Coastal erosion website could help Wemyss Caves

There have been concerns over the effect coastal erosion may have on the Wemyss Caves.
There have been concerns over the effect coastal erosion may have on the Wemyss Caves.

It is hoped that a new online tool to track coastal erosion could be used to help preserve the historic Wemyss Caves.

The new website,, was launched in Fife by Scottish Government cabinet secretary for environment and climate change; Roseanna Cunningham.

The site uses extensive research data to show how the coastline has moved since the 1800s, a feature which could come in handy when looking at the best way to protect the famous Wemyss Caves.

Gavin Hugh, of campaign group Save Wemyss Ancient Caves Society (SWACS), said: “The issue of coastal erosion, is very difficult to deal with as issues such as rising sea levels aren’t easy to detect with the naked eye.

“Erosion can take place over a significantly long time period, and as such the dangers aren’t as immediately apparent or often as well understood as other issues.

“The new Dynamic Coast website is a good resource for measuring the rate of coastal erosion across Scotland, and it certainly makes information on the issue more widely accessible and the effects easier to understand for anyone interested.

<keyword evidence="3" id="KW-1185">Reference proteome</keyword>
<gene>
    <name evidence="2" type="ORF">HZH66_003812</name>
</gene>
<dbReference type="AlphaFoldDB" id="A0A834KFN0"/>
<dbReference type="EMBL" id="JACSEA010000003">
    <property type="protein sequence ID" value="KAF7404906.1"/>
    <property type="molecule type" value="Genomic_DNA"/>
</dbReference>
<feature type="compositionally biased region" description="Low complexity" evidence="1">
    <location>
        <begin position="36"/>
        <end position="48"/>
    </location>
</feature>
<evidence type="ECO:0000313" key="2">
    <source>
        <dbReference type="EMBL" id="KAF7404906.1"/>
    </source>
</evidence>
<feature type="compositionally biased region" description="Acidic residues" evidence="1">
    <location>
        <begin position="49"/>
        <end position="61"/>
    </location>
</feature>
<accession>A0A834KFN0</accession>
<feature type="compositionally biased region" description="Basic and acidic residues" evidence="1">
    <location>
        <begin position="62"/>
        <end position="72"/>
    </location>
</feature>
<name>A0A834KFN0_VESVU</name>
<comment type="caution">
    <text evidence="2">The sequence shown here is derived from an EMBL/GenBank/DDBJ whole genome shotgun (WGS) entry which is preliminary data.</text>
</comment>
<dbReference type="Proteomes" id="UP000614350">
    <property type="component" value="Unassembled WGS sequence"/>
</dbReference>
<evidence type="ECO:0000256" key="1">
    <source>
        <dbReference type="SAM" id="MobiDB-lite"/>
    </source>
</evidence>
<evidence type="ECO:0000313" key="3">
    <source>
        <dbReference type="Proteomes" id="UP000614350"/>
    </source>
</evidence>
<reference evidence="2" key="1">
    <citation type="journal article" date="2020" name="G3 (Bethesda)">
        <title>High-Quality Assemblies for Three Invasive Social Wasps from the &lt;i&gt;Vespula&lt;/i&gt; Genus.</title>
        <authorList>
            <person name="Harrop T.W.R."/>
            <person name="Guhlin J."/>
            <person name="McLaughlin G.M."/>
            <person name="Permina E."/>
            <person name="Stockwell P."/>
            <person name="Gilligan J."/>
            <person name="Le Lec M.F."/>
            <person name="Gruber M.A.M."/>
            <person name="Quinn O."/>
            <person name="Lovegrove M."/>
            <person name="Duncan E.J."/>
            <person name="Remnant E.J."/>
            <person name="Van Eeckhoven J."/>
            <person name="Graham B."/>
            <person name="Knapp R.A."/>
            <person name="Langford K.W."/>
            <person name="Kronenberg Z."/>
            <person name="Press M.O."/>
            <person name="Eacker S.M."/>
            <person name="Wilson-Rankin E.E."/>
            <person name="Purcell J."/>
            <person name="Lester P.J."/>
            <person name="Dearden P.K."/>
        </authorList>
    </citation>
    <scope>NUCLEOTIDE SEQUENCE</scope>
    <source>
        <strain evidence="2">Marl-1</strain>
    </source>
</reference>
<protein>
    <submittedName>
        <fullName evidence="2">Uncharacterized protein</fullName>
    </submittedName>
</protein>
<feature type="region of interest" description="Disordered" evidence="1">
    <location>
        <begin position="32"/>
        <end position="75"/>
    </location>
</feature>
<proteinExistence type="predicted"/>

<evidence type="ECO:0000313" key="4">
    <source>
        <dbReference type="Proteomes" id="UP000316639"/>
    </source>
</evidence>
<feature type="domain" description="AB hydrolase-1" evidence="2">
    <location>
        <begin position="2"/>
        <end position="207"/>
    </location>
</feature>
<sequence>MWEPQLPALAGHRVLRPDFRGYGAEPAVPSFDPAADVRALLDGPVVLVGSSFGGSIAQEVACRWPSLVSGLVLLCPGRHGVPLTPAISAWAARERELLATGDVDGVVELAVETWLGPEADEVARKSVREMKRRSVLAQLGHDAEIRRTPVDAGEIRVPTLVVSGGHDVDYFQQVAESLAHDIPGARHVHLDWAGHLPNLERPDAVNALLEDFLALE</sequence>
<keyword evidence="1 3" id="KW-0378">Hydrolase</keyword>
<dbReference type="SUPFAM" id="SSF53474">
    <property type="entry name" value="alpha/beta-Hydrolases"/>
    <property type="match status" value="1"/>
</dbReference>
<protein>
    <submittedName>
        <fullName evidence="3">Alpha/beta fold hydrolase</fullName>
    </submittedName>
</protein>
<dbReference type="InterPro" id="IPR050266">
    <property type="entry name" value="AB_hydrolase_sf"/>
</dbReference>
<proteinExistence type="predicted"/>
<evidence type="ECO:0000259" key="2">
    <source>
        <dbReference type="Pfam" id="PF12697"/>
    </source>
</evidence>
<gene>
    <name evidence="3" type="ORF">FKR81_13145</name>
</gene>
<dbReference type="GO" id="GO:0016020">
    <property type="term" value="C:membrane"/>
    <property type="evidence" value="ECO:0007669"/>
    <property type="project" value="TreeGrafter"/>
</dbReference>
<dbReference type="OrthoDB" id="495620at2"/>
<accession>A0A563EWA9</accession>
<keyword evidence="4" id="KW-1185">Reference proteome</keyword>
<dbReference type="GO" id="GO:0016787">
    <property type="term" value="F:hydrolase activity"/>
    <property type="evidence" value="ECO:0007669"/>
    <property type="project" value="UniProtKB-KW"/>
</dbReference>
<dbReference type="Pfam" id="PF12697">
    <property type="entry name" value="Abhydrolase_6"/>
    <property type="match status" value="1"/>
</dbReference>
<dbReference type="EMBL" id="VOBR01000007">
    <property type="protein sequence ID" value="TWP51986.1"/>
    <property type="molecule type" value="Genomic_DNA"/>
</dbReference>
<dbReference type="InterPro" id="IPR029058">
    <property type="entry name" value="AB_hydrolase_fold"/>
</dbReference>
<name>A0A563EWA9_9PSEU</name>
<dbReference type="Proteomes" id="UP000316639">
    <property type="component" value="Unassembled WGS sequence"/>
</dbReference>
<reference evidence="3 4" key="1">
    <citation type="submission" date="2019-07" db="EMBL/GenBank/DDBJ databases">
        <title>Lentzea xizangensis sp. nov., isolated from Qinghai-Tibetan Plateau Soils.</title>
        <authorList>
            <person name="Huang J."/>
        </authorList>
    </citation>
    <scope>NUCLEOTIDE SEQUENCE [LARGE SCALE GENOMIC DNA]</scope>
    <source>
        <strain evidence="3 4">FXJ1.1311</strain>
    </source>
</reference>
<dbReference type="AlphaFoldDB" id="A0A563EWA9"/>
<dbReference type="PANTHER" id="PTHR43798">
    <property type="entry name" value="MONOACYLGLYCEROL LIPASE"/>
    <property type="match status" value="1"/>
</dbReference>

“Inevitably, protecting these caves will require investment and ongoing support to rise to the challenges of the sea.

“The alternative, of course, is not an option.

“The Wemyss Caves are thought to to be up to 8000 years old, and are believed to hold within them the highest concentration of Pictish carvings in Britain.

“They are an invaluable local heritage site on the Fife coast and the caves deserve widespread recognition.”

Archaologist Douglas Spiers said: “The caves are an asset of considerable archaeological signifincance, but an asset that poses significant management issues.

“Considerable work has been achieved of late in recording the caves and the work now being undertaken to monitor their condition will, in time, provide a valuable corpus of information from which to make informed decisions about their future.” identifies past erosion and growth rates, and projects the data forward to show the potential future change to Scotland’s coastline.

Nearly a fifth of Scotland’s coastline is at risk of erosion, threatening some of the country’s most prized land and infrastructure within the next 30 years.